The Anabasis: the Life and Times of a Mountaineering Club

Posted by Dave Atkinson on 22/02/2021
Photo: A winter dawn in Garth, The Peter Llowarch Memorial Hut.

The Liverpool-based Anabasis Mountaineering Club has reached the end of its journey, 60 years after it began back in 1961. Long-standing member Dave Atkinson captures the Club’s history in this warm tribute:

Happily, thanks to an agreement with the Rucksack Club, brokered with BMC support, our members are able to ‘migrate’ to a new home, where a warm welcome awaits and three Huts to an Anabasis one.

Arrangements that bring people together in pursuit of common goals, whether it be exchanging goods for money or supporting participation in the ‘sport’ of mountaineering, are creatures of their time, products of a social and economic eco-system that is not fixed. Our Club was founded when consumer goods were only attainable through high street shops and mail order catalogues. Limited information and scarce personal resources meant that the ‘Climbing Club’ played a key role in brokering safe passage for thousands into adventure in the mountains. 

Things are different now, the current pandemic suggesting we do not need high street shops. The Climbing Club, if it does not adapt, may be made an extinct species by readily available information, widespread access to personal transport and arrangements easily made through social media. Over time, our members no longer needed the Club to help them with their mountaineering, they just needed it to look after our Hut in Snowdonia. Now, the changing economics of rural life, sharpened by loss of income in the Coronavirus lockdown, compel our farmer landlord to take back our leased Hut with a view to maximising its asset value in more lucrative markets.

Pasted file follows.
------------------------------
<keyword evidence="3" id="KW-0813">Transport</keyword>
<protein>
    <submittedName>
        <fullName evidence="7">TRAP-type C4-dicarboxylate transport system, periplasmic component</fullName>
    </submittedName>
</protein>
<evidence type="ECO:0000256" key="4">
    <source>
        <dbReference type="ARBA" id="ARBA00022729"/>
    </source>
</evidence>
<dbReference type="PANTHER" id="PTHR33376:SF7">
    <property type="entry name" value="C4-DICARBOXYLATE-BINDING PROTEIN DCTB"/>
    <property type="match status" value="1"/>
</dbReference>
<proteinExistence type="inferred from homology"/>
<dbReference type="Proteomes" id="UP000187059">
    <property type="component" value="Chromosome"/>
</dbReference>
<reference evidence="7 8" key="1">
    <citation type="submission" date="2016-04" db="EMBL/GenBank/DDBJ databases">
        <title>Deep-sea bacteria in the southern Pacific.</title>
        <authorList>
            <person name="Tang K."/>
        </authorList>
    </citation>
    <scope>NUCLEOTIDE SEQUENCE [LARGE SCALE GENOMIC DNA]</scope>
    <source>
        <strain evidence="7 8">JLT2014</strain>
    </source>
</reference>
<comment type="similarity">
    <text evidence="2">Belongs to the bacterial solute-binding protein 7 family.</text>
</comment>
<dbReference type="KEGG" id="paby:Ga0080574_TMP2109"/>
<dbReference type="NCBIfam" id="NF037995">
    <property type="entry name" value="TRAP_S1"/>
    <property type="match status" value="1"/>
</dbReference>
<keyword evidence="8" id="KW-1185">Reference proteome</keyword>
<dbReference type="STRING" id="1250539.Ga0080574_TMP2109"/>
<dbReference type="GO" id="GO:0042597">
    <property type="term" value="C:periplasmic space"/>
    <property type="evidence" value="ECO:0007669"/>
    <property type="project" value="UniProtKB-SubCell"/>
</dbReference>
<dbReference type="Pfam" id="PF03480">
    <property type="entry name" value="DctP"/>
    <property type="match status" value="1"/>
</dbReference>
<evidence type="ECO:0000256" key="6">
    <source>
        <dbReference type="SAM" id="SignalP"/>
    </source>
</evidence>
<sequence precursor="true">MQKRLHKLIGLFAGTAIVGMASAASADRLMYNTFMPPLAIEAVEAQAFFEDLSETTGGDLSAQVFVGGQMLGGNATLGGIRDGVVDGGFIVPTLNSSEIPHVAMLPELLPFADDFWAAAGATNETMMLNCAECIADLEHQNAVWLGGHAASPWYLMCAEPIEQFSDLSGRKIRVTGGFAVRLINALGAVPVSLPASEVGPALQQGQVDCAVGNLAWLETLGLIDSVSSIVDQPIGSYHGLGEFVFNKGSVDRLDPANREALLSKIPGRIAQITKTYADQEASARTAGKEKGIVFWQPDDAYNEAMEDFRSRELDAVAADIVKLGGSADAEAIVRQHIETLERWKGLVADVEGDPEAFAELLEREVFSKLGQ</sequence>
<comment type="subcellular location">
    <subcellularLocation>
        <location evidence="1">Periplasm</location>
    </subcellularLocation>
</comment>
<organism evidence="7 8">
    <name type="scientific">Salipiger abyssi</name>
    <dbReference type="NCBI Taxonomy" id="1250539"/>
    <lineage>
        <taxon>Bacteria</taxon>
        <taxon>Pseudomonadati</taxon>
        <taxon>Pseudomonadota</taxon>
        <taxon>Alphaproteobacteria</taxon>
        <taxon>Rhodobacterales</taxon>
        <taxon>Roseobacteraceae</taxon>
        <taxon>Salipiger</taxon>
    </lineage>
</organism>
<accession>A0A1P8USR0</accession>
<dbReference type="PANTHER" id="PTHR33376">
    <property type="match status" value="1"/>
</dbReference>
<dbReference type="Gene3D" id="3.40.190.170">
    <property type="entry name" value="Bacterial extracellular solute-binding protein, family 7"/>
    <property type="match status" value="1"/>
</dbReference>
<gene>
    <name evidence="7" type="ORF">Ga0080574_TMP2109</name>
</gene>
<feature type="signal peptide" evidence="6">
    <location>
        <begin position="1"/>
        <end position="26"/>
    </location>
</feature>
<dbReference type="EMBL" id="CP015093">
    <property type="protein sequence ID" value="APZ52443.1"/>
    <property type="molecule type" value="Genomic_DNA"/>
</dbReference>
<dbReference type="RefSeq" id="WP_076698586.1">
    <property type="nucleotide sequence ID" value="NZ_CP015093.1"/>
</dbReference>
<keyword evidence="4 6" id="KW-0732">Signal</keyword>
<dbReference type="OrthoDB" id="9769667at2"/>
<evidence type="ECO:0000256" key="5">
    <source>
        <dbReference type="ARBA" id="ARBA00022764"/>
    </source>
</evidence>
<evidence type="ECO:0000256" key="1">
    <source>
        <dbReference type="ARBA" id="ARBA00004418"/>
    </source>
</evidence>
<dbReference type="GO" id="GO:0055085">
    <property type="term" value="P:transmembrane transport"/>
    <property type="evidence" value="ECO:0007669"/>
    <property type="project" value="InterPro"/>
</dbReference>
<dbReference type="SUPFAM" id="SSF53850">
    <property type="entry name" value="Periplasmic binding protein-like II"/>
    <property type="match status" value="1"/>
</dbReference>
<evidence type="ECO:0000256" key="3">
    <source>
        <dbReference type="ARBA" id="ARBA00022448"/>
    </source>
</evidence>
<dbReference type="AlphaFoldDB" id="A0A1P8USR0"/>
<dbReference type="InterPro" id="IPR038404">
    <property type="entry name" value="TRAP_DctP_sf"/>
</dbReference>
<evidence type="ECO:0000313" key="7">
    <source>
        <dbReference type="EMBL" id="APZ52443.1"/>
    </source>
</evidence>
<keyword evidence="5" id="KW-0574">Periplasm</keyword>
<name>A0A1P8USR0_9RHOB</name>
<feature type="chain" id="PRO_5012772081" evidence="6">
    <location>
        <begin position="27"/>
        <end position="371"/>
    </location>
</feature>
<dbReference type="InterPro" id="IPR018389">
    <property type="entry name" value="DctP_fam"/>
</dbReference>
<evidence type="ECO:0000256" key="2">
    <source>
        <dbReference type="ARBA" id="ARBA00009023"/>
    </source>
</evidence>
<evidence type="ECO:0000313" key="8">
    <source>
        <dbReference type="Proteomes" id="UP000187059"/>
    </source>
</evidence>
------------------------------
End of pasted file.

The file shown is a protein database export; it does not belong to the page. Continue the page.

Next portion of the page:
Origins: Breaking with Conformity

Our story began one freezing winter night in 1961 when founder members Keith Britton and Ian Cass were turned away from the Hut of one of the established Clubs, in Langdale. This chilling experience was as kindling to a bonfire of ideas about ‘freedom of the hills’, held over from pre-war Kinder Scout trespassers. ‘We had to join or form a club’, Keith wrote. ‘The former could give us a climbing base, but the latter could offer a home for those like us, the opportunity to build at least an irritant to the advance of conformity, and...perhaps find a base of our own.’ Driven by demons akin to those driving the Rock and Ice in Wales, they placed an advertisement in the Liverpool Echo inviting people to come to a meeting to discuss the formation of a new climbing club, free of the rules and tradition that froze them out in Langdale.

It is said that over a hundred came to that meeting, and Honorary President George Murphy, himself a child of Liverpool’s hard knocks streets, remembers being astonished at the level of abuse exchanged by the different factions present. Battle-lines were drawn between potholers and climbers, but going below was a Club thing for many years. We even had our own ladders. A ‘grimstone’ group was determined on the pursuit of excellence over friendship. For many years vitriol was an ‘odd form of entertainment’ at Annual General Meetings. Over time, things settled, some spinning away on other trajectories and friendship prevailing alongside excellence.